For the second time in two years Holden is stymying a bid by a foreign businessman to keep the local car manufacturing industry alive.
Back in 2016 it was automotive supplier Guido Dumarey who wanted to continue building the Commodore at Holden’s Elizabeth plant beyond the October 2017 shutdown date. The Belgian’s proposal drew only limited government support and no more than cursory interest from Holden and parent General Motors.
On Tuesday it was British-based Sanjeev Gupta and his global business GFG Alliance getting a thumbs down from Holden and GM. But this time it looks like the ambitious plan won’t be so easily dismissed.
Mr Gupta is a heavyweight businessman with a strong track record, while GFG has global reach, multi-billion dollars in assets and revenue and enormous engineering knowledge.
Mr Gupta and GFG pitched Holden to purchase manufacturing assets so it could build electric vehicles on the Elizabeth site, which is now owned by the Melbourne-based Pelligra Group and has been renamed Lionsgate Business Park.
Holden, which controls the site during the clean-up process into 2019, said in a statement the assets being pursued were already reallocated or the prices being offered were just too low.
GFG must now bid for Elizabeth plant and equipment in an auction that has been running since late January.
The South Australian Premier Jay Weatherill urged Holden to co-operate with GFG and was scathing toward the car company when it became clear a deal wasn’t getting done.
“The idea we could have supported them here for decades and decades with hundreds and hundreds of millions of dollars in public money to make sure they had a successful car industry in this country, for them to then say we are not going to sell our plant and equipment to someone who might set up as a competitor to us is a very destructive and inappropriate response,” Mr Weatherill said.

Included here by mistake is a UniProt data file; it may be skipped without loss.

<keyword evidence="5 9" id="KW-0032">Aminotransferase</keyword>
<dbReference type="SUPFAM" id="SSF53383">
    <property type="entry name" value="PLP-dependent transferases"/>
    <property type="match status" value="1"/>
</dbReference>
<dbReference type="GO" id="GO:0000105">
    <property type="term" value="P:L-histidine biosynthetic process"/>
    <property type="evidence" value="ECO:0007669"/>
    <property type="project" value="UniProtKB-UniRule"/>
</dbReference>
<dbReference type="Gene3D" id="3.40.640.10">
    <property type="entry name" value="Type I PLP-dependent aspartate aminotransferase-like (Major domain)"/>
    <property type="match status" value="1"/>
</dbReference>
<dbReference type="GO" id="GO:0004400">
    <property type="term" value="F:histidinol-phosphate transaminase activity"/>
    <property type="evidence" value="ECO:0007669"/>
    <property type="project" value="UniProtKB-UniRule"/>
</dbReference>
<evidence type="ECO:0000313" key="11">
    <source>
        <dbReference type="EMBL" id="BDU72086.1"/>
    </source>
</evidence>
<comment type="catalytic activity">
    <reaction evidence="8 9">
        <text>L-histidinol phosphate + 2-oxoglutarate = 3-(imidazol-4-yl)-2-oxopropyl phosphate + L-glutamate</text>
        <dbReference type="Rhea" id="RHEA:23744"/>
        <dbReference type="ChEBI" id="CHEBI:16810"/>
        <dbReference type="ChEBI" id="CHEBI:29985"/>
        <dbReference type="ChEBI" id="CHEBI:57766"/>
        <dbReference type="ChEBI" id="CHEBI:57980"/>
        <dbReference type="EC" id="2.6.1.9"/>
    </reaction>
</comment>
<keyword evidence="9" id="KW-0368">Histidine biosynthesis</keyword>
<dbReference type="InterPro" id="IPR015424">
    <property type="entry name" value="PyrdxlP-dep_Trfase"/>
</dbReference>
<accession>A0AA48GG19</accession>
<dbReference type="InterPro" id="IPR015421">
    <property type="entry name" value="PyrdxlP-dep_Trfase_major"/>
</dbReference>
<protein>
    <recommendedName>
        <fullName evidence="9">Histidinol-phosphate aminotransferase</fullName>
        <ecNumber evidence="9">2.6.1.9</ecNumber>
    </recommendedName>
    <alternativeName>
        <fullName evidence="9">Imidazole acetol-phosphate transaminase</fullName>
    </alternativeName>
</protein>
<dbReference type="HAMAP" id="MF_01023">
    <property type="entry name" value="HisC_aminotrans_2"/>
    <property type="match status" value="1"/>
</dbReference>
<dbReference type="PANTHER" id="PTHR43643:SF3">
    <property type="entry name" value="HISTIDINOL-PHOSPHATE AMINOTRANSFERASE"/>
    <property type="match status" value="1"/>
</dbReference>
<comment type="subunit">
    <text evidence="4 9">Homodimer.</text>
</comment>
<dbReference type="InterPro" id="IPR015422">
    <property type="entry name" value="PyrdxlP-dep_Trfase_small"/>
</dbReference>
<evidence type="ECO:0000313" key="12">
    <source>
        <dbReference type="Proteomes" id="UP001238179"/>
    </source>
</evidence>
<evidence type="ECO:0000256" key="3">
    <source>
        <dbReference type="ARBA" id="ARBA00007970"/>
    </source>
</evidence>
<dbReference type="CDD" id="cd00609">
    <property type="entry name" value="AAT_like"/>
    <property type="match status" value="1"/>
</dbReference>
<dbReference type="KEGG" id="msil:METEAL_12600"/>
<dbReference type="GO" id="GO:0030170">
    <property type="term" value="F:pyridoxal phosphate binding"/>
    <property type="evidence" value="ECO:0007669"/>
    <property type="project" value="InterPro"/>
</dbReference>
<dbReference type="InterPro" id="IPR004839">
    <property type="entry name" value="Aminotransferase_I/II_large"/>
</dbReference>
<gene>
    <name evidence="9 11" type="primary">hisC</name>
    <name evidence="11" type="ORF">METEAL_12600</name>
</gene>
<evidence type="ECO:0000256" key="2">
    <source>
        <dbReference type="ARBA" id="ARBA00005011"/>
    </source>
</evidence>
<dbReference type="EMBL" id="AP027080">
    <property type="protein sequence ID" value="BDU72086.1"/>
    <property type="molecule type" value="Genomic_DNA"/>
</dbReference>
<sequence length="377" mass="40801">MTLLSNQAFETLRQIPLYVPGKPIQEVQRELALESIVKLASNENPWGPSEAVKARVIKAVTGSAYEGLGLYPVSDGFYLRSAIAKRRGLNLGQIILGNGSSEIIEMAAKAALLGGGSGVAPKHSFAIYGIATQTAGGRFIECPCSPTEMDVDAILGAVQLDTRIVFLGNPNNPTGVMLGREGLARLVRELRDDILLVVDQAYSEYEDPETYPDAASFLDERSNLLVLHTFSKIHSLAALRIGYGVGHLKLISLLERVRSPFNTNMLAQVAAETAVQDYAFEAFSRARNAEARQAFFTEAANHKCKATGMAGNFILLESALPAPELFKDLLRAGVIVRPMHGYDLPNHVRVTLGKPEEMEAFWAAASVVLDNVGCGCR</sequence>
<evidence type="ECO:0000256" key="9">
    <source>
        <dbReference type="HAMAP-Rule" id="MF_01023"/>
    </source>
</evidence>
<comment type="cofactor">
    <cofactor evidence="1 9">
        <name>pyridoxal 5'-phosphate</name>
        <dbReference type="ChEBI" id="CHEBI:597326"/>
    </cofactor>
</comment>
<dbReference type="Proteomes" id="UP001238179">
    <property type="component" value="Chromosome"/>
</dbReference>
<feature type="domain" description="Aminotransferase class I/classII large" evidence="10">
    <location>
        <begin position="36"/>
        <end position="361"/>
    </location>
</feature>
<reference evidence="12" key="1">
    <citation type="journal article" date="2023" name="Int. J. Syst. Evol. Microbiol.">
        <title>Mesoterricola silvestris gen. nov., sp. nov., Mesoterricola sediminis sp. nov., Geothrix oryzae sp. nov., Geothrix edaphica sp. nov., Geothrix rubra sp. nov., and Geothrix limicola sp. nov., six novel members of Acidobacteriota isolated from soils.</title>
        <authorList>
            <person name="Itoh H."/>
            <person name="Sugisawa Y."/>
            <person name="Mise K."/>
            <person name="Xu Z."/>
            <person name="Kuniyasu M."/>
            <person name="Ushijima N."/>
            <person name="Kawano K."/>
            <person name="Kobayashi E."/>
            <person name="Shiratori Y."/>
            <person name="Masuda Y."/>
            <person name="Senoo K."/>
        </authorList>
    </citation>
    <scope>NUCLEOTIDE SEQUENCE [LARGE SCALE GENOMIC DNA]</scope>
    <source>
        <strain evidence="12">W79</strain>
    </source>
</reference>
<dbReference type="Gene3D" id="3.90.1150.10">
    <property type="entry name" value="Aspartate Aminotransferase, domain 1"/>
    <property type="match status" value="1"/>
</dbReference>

The Premier is clearly backing the entity that is investing in his state, boosting its economy and therefore his chances of re-election in March.
Mr Gupta and GFG first bought into South Australia in mid-2017, reportedly spending $700 million to purchase the Arrium steelworks in Whyalla, which sank into administration in 2016. Since then GFG has announced a $1 billion transformation of that plant and a joint-venture investment in a SA renewable energy company.
Most recently it has bought a NSW coal mine from Glencore for an estimated $500 million.
GFG Alliance is a Gupta family-owned group of businesses including the Liberty House Group, which Mr Gupta formed as a 20-year-old in 1992.
Described as environmentally minded, the Indian-born, Cambridge-educated Mr Gupta has earned a reputation for identifying distressed businesses and restoring them to economic health.
GFG has a global footprint, with interests across mining, energy generation, metals and engineering, including automotive component supply.
But building an electric vehicle would be a new challenge for GFG. To achieve that goal it has enlisted Gordon Murray, a legendary UK-based car designer. He has developed a low-cost and flexible vehicle manufacturing technology dubbed iStream that would form the underpinnings of Gupta’s EV.
Mr Murray’s association with the bid adds huge credibility as his reputation in the automotive industry is beyond challenge.
He is an innovator who has designed and developed all sorts of transport, from championship-winning Formula One racers to entry-level city cars.